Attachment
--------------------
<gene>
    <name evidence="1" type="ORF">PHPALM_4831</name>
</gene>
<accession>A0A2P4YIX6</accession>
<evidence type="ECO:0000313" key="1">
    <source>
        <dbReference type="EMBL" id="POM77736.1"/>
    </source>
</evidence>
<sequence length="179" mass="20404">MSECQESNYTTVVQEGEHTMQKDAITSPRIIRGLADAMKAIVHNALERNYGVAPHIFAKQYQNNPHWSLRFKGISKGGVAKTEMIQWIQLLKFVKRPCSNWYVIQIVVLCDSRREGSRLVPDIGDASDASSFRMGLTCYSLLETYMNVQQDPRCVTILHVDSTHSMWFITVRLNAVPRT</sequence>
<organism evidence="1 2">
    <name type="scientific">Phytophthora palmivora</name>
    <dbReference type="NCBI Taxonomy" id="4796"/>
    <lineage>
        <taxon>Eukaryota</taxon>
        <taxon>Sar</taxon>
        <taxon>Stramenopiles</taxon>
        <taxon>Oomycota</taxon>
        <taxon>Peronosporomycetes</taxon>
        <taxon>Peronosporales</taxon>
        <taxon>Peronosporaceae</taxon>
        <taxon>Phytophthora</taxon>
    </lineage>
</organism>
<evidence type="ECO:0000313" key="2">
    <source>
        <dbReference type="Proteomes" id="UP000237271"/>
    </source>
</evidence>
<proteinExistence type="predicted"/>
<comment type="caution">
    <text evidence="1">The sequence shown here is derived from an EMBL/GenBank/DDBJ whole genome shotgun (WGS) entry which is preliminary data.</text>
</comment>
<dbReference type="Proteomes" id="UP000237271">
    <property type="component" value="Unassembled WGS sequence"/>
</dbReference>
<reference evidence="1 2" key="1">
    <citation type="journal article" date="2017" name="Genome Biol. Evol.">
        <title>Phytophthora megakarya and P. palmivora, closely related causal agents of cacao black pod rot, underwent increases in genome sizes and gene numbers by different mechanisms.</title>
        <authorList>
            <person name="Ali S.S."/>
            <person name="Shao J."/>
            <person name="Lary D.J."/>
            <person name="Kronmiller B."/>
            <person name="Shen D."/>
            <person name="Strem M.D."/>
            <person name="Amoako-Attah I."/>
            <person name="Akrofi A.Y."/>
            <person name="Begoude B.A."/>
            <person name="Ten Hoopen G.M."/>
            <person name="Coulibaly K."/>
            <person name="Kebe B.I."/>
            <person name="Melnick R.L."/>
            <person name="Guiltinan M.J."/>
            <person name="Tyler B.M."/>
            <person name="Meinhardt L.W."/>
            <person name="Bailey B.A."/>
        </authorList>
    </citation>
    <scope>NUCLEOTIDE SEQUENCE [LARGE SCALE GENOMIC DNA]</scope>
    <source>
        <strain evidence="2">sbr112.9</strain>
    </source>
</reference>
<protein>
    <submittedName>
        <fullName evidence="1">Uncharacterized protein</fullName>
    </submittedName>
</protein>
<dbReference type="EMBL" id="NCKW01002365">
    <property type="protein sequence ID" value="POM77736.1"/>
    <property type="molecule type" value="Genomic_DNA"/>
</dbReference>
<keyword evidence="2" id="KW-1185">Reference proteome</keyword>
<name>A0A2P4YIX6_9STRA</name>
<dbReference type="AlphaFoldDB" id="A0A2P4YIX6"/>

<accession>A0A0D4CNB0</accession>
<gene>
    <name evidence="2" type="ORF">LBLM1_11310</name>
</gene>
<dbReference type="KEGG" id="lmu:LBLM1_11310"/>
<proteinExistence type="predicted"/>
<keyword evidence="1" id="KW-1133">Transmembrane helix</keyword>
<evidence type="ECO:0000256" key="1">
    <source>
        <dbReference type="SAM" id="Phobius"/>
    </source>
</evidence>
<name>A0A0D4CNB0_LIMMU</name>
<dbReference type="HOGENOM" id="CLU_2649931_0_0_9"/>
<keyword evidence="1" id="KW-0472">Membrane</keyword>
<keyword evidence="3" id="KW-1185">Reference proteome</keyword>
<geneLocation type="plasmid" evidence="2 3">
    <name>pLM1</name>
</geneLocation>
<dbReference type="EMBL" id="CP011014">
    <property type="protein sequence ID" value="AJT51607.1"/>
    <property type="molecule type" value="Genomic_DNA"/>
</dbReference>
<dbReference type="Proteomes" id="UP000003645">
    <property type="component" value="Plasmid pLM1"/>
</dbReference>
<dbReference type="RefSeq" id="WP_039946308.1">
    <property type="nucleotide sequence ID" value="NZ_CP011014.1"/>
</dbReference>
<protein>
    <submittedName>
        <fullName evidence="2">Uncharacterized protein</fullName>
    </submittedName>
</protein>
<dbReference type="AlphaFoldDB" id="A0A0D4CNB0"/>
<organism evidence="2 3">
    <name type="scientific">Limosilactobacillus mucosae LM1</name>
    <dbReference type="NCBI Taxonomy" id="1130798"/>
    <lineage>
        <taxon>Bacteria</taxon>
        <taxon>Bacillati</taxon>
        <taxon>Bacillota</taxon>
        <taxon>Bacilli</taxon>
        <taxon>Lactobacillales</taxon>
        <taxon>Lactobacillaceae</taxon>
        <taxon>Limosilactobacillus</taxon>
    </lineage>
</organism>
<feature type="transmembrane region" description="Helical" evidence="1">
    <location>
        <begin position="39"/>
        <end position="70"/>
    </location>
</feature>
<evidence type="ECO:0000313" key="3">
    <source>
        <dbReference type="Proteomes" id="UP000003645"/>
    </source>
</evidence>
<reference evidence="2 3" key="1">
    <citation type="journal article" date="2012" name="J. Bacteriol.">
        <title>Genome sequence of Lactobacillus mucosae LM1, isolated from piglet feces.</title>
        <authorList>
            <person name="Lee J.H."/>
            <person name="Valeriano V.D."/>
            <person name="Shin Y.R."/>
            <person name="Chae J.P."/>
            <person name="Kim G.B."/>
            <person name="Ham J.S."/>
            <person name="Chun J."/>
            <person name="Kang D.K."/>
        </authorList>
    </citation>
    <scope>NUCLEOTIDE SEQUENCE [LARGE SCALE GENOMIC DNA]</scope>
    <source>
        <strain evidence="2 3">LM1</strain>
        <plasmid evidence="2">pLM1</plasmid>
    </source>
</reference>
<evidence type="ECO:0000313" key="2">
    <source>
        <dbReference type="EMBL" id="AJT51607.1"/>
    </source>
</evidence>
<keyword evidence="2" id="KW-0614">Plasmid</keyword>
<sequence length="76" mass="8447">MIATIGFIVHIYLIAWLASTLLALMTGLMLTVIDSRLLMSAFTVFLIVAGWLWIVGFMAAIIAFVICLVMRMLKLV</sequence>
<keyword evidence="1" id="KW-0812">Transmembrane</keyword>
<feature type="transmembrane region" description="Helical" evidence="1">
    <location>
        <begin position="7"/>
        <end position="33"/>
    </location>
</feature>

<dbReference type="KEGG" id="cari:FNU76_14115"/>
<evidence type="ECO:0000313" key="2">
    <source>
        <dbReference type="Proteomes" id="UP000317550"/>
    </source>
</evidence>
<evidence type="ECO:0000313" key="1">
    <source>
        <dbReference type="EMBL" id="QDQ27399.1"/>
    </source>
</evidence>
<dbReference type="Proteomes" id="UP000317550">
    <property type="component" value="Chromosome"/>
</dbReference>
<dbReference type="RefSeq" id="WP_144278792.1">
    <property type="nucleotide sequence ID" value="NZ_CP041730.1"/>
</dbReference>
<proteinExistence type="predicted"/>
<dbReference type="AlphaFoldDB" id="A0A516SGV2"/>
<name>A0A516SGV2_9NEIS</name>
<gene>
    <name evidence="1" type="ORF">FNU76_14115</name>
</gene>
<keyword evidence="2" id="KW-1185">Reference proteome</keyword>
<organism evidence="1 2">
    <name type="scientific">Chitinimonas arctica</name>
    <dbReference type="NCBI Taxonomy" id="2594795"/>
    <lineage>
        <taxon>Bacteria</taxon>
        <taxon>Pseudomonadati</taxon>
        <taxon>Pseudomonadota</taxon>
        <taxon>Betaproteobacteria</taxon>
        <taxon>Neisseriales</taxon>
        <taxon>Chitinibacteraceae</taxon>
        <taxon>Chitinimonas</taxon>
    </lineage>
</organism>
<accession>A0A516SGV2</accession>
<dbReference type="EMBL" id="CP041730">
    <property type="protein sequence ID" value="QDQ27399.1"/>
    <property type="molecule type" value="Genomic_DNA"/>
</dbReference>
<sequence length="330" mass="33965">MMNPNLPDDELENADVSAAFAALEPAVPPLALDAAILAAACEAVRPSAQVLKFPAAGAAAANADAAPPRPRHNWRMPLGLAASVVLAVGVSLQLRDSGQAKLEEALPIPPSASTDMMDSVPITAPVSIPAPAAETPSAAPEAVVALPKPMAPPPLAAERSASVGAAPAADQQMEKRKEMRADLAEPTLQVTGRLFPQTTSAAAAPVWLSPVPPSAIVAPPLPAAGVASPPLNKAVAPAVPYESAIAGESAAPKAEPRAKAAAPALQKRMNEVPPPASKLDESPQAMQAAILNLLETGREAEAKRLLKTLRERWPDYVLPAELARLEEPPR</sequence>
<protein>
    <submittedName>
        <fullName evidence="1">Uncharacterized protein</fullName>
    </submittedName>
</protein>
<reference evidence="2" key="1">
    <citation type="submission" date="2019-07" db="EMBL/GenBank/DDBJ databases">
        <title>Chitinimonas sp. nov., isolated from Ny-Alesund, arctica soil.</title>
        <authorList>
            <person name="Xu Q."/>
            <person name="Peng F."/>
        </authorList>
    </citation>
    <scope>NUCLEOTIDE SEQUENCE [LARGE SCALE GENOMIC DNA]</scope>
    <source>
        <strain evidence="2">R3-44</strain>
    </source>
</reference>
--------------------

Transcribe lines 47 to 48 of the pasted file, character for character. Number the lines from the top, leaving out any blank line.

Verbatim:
            <person name="Amoako-Attah I."/>
            <person name="Akrofi A.Y."/>